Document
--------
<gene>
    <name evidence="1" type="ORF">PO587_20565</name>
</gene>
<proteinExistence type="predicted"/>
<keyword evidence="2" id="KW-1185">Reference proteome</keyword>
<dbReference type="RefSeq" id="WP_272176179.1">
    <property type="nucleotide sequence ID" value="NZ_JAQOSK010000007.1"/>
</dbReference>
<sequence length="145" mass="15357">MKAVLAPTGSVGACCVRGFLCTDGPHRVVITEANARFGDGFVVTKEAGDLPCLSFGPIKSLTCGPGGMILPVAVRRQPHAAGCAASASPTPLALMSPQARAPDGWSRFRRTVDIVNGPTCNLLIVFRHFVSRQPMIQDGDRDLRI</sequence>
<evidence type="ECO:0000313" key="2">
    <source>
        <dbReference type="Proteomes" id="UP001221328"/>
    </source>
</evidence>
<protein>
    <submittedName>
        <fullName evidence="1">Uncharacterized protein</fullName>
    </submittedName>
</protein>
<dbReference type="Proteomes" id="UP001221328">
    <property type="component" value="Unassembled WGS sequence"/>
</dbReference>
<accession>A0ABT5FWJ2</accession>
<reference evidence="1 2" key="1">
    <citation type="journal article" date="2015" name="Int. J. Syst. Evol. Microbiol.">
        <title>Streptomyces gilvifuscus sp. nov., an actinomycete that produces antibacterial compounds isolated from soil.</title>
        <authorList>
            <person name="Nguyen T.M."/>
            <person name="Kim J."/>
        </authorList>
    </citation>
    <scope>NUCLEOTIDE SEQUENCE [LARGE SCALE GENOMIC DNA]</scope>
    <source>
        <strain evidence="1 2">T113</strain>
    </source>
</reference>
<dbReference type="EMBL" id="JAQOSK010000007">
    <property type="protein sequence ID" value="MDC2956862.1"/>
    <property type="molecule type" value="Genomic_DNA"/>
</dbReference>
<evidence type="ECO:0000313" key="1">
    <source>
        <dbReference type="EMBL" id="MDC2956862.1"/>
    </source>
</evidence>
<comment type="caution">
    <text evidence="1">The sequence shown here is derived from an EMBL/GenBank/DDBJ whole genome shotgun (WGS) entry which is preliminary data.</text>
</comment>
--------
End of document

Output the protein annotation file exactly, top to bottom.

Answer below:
<gene>
    <name evidence="1" type="ORF">PO587_20565</name>
</gene>
<proteinExistence type="predicted"/>
<keyword evidence="2" id="KW-1185">Reference proteome</keyword>
<dbReference type="RefSeq" id="WP_272176179.1">
    <property type="nucleotide sequence ID" value="NZ_JAQOSK010000007.1"/>
</dbReference>
<sequence length="145" mass="15357">MKAVLAPTGSVGACCVRGFLCTDGPHRVVITEANARFGDGFVVTKEAGDLPCLSFGPIKSLTCGPGGMILPVAVRRQPHAAGCAASASPTPLALMSPQARAPDGWSRFRRTVDIVNGPTCNLLIVFRHFVSRQPMIQDGDRDLRI</sequence>
<evidence type="ECO:0000313" key="2">
    <source>
        <dbReference type="Proteomes" id="UP001221328"/>
    </source>
</evidence>
<protein>
    <submittedName>
        <fullName evidence="1">Uncharacterized protein</fullName>
    </submittedName>
</protein>
<dbReference type="Proteomes" id="UP001221328">
    <property type="component" value="Unassembled WGS sequence"/>
</dbReference>
<accession>A0ABT5FWJ2</accession>
<reference evidence="1 2" key="1">
    <citation type="journal article" date="2015" name="Int. J. Syst. Evol. Microbiol.">
        <title>Streptomyces gilvifuscus sp. nov., an actinomycete that produces antibacterial compounds isolated from soil.</title>
        <authorList>
            <person name="Nguyen T.M."/>
            <person name="Kim J."/>
        </authorList>
    </citation>
    <scope>NUCLEOTIDE SEQUENCE [LARGE SCALE GENOMIC DNA]</scope>
    <source>
        <strain evidence="1 2">T113</strain>
    </source>
</reference>
<dbReference type="EMBL" id="JAQOSK010000007">
    <property type="protein sequence ID" value="MDC2956862.1"/>
    <property type="molecule type" value="Genomic_DNA"/>
</dbReference>
<evidence type="ECO:0000313" key="1">
    <source>
        <dbReference type="EMBL" id="MDC2956862.1"/>
    </source>
</evidence>
<comment type="caution">
    <text evidence="1">The sequence shown here is derived from an EMBL/GenBank/DDBJ whole genome shotgun (WGS) entry which is preliminary data.</text>
</comment>